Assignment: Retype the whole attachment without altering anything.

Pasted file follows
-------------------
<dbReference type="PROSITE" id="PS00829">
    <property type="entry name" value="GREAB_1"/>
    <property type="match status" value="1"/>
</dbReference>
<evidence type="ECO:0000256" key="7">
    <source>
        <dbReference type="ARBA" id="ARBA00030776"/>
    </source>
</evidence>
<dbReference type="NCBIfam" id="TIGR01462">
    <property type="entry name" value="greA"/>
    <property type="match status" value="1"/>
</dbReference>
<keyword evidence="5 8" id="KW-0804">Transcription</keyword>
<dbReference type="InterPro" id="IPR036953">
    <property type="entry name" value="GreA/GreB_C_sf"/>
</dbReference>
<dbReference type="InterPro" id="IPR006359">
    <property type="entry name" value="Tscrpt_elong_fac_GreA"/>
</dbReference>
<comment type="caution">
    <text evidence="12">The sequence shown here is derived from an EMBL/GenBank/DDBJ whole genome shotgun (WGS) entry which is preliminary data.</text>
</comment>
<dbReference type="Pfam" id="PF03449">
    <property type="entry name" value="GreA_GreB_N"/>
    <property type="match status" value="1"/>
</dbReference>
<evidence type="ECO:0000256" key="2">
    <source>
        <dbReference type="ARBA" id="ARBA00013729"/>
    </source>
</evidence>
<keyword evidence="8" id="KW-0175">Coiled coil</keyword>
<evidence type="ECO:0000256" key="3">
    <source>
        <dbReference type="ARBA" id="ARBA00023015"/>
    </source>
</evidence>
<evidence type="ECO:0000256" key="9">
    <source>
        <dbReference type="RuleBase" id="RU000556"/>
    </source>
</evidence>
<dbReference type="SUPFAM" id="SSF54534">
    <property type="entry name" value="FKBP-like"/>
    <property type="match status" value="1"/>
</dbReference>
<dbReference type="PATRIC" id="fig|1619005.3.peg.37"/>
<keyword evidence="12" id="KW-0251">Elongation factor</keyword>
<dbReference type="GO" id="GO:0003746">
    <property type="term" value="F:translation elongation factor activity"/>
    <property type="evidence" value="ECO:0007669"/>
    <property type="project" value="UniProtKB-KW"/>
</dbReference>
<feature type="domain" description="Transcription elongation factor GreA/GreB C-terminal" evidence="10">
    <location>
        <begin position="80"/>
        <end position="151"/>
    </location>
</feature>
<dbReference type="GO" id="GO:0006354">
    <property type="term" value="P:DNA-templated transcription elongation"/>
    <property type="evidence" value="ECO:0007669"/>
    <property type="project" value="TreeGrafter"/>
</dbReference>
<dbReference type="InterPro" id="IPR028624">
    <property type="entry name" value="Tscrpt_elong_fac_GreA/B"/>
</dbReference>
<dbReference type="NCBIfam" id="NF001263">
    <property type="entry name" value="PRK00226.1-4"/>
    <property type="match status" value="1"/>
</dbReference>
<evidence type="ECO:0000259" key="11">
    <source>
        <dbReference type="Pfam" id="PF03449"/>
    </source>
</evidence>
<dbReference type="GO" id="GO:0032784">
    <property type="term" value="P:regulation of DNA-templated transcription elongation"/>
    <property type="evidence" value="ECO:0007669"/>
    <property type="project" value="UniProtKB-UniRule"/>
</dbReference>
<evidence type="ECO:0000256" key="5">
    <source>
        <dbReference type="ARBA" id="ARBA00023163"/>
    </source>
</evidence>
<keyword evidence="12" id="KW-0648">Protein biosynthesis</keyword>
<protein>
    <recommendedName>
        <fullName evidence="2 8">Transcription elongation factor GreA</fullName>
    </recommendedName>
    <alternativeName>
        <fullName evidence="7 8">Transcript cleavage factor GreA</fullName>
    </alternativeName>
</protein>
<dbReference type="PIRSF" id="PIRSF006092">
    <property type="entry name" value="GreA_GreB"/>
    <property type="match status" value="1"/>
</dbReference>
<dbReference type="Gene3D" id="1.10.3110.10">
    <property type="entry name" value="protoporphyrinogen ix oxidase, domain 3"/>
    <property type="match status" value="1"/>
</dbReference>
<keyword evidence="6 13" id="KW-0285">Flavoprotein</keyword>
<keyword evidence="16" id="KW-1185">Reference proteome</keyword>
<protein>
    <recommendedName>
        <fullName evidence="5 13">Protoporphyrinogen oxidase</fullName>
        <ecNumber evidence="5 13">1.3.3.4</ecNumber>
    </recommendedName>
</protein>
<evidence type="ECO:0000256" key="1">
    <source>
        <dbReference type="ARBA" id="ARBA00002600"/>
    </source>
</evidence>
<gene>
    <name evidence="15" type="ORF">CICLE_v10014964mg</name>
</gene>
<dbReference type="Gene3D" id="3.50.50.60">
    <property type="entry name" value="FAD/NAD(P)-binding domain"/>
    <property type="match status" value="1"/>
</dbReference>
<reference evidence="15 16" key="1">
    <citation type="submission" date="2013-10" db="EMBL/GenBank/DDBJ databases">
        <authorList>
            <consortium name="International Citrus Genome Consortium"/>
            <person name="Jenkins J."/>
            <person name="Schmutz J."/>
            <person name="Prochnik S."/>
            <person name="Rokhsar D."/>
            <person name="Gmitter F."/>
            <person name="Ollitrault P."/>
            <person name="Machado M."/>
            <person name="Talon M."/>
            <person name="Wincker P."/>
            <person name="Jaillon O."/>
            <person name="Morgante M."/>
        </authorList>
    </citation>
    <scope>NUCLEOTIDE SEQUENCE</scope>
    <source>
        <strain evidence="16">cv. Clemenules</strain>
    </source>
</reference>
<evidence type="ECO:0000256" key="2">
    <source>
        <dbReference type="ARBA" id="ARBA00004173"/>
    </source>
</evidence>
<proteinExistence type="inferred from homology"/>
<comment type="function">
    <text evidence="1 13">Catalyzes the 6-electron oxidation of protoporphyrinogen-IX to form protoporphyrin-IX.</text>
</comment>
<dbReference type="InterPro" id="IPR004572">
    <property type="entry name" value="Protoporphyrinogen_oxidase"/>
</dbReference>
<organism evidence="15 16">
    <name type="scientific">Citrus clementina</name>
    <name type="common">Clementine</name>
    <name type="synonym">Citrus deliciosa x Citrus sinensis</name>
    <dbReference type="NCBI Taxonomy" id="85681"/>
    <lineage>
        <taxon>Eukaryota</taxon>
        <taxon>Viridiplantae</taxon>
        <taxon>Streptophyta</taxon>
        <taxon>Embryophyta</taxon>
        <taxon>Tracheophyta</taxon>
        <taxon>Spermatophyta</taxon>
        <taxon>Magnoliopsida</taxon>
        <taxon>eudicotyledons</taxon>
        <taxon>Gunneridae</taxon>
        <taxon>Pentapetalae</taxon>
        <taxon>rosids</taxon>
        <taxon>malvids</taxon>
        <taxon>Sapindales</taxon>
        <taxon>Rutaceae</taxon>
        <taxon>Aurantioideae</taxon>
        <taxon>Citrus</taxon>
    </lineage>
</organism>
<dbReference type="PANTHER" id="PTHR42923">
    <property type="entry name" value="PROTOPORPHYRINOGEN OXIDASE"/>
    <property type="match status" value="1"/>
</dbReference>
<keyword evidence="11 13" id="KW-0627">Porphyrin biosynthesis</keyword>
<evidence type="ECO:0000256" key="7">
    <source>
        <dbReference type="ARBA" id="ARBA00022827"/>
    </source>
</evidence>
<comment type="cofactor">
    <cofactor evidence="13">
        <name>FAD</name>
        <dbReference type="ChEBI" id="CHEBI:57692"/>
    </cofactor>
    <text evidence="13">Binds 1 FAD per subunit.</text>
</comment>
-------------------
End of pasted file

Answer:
<dbReference type="PROSITE" id="PS00829">
    <property type="entry name" value="GREAB_1"/>
    <property type="match status" value="1"/>
</dbReference>
<evidence type="ECO:0000256" key="7">
    <source>
        <dbReference type="ARBA" id="ARBA00030776"/>
    </source>
</evidence>
<dbReference type="NCBIfam" id="TIGR01462">
    <property type="entry name" value="greA"/>
    <property type="match status" value="1"/>
</dbReference>
<keyword evidence="5 8" id="KW-0804">Transcription</keyword>
<dbReference type="InterPro" id="IPR036953">
    <property type="entry name" value="GreA/GreB_C_sf"/>
</dbReference>
<dbReference type="InterPro" id="IPR006359">
    <property type="entry name" value="Tscrpt_elong_fac_GreA"/>
</dbReference>
<comment type="caution">
    <text evidence="12">The sequence shown here is derived from an EMBL/GenBank/DDBJ whole genome shotgun (WGS) entry which is preliminary data.</text>
</comment>
<dbReference type="Pfam" id="PF03449">
    <property type="entry name" value="GreA_GreB_N"/>
    <property type="match status" value="1"/>
</dbReference>
<evidence type="ECO:0000256" key="2">
    <source>
        <dbReference type="ARBA" id="ARBA00013729"/>
    </source>
</evidence>
<keyword evidence="8" id="KW-0175">Coiled coil</keyword>
<evidence type="ECO:0000256" key="3">
    <source>
        <dbReference type="ARBA" id="ARBA00023015"/>
    </source>
</evidence>
<evidence type="ECO:0000256" key="9">
    <source>
        <dbReference type="RuleBase" id="RU000556"/>
    </source>
</evidence>
<dbReference type="SUPFAM" id="SSF54534">
    <property type="entry name" value="FKBP-like"/>
    <property type="match status" value="1"/>
</dbReference>
<dbReference type="PATRIC" id="fig|1619005.3.peg.37"/>
<keyword evidence="12" id="KW-0251">Elongation factor</keyword>
<dbReference type="GO" id="GO:0003746">
    <property type="term" value="F:translation elongation factor activity"/>
    <property type="evidence" value="ECO:0007669"/>
    <property type="project" value="UniProtKB-KW"/>
</dbReference>
<feature type="domain" description="Transcription elongation factor GreA/GreB C-terminal" evidence="10">
    <location>
        <begin position="80"/>
        <end position="151"/>
    </location>
</feature>
<dbReference type="GO" id="GO:0006354">
    <property type="term" value="P:DNA-templated transcription elongation"/>
    <property type="evidence" value="ECO:0007669"/>
    <property type="project" value="TreeGrafter"/>
</dbReference>
<dbReference type="InterPro" id="IPR028624">
    <property type="entry name" value="Tscrpt_elong_fac_GreA/B"/>
</dbReference>
<dbReference type="NCBIfam" id="NF001263">
    <property type="entry name" value="PRK00226.1-4"/>
    <property type="match status" value="1"/>
</dbReference>
<evidence type="ECO:0000259" key="11">
    <source>
        <dbReference type="Pfam" id="PF03449"/>
    </source>
</evidence>
<dbReference type="GO" id="GO:0032784">
    <property type="term" value="P:regulation of DNA-templated transcription elongation"/>
    <property type="evidence" value="ECO:0007669"/>
    <property type="project" value="UniProtKB-UniRule"/>
</dbReference>
<evidence type="ECO:0000256" key="5">
    <source>
        <dbReference type="ARBA" id="ARBA00023163"/>
    </source>
</evidence>
<keyword evidence="12" id="KW-0648">Protein biosynthesis</keyword>
<protein>
    <recommendedName>
        <fullName evidence="2 8">Transcription elongation factor GreA</fullName>
    </recommendedName>
    <alternativeName>
        <fullName evidence="7 8">Transcript cleavage factor GreA</fullName>
    </alternativeName>
</protein>
<dbReference type="PIRSF" id="PIRSF006092">
    <property type="entry name" value="GreA_GreB"/>
    <property type="match status" value="1"/>
</dbReference>
<dbReference type="Gene3D" id="1.10.3110.10">
    <property type="entry name" value="protoporphyrinogen ix oxidase, domain 3"/>
    <property type="match status" value="1"/>
</dbReference>
<keyword evidence="6 13" id="KW-0285">Flavoprotein</keyword>
<keyword evidence="16" id="KW-1185">Reference proteome</keyword>
<protein>
    <recommendedName>
        <fullName evidence="5 13">Protoporphyrinogen oxidase</fullName>
        <ecNumber evidence="5 13">1.3.3.4</ecNumber>
    </recommendedName>
</protein>
<evidence type="ECO:0000256" key="1">
    <source>
        <dbReference type="ARBA" id="ARBA00002600"/>
    </source>
</evidence>
<gene>
    <name evidence="15" type="ORF">CICLE_v10014964mg</name>
</gene>
<dbReference type="Gene3D" id="3.50.50.60">
    <property type="entry name" value="FAD/NAD(P)-binding domain"/>
    <property type="match status" value="1"/>
</dbReference>
<reference evidence="15 16" key="1">
    <citation type="submission" date="2013-10" db="EMBL/GenBank/DDBJ databases">
        <authorList>
            <consortium name="International Citrus Genome Consortium"/>
            <person name="Jenkins J."/>
            <person name="Schmutz J."/>
            <person name="Prochnik S."/>
            <person name="Rokhsar D."/>
            <person name="Gmitter F."/>
            <person name="Ollitrault P."/>
            <person name="Machado M."/>
            <person name="Talon M."/>
            <person name="Wincker P."/>
            <person name="Jaillon O."/>
            <person name="Morgante M."/>
        </authorList>
    </citation>
    <scope>NUCLEOTIDE SEQUENCE</scope>
    <source>
        <strain evidence="16">cv. Clemenules</strain>
    </source>
</reference>
<evidence type="ECO:0000256" key="2">
    <source>
        <dbReference type="ARBA" id="ARBA00004173"/>
    </source>
</evidence>
<proteinExistence type="inferred from homology"/>
<comment type="function">
    <text evidence="1 13">Catalyzes the 6-electron oxidation of protoporphyrinogen-IX to form protoporphyrin-IX.</text>
</comment>
<dbReference type="InterPro" id="IPR004572">
    <property type="entry name" value="Protoporphyrinogen_oxidase"/>
</dbReference>
<organism evidence="15 16">
    <name type="scientific">Citrus clementina</name>
    <name type="common">Clementine</name>
    <name type="synonym">Citrus deliciosa x Citrus sinensis</name>
    <dbReference type="NCBI Taxonomy" id="85681"/>
    <lineage>
        <taxon>Eukaryota</taxon>
        <taxon>Viridiplantae</taxon>
        <taxon>Streptophyta</taxon>
        <taxon>Embryophyta</taxon>
        <taxon>Tracheophyta</taxon>
        <taxon>Spermatophyta</taxon>
        <taxon>Magnoliopsida</taxon>
        <taxon>eudicotyledons</taxon>
        <taxon>Gunneridae</taxon>
        <taxon>Pentapetalae</taxon>
        <taxon>rosids</taxon>
        <taxon>malvids</taxon>
        <taxon>Sapindales</taxon>
        <taxon>Rutaceae</taxon>
        <taxon>Aurantioideae</taxon>
        <taxon>Citrus</taxon>
    </lineage>
</organism>
<dbReference type="PANTHER" id="PTHR42923">
    <property type="entry name" value="PROTOPORPHYRINOGEN OXIDASE"/>
    <property type="match status" value="1"/>
</dbReference>
<keyword evidence="11 13" id="KW-0627">Porphyrin biosynthesis</keyword>
<evidence type="ECO:0000256" key="7">
    <source>
        <dbReference type="ARBA" id="ARBA00022827"/>
    </source>
</evidence>
<comment type="cofactor">
    <cofactor evidence="13">
        <name>FAD</name>
        <dbReference type="ChEBI" id="CHEBI:57692"/>
    </cofactor>
    <text evidence="13">Binds 1 FAD per subunit.</text>
</comment>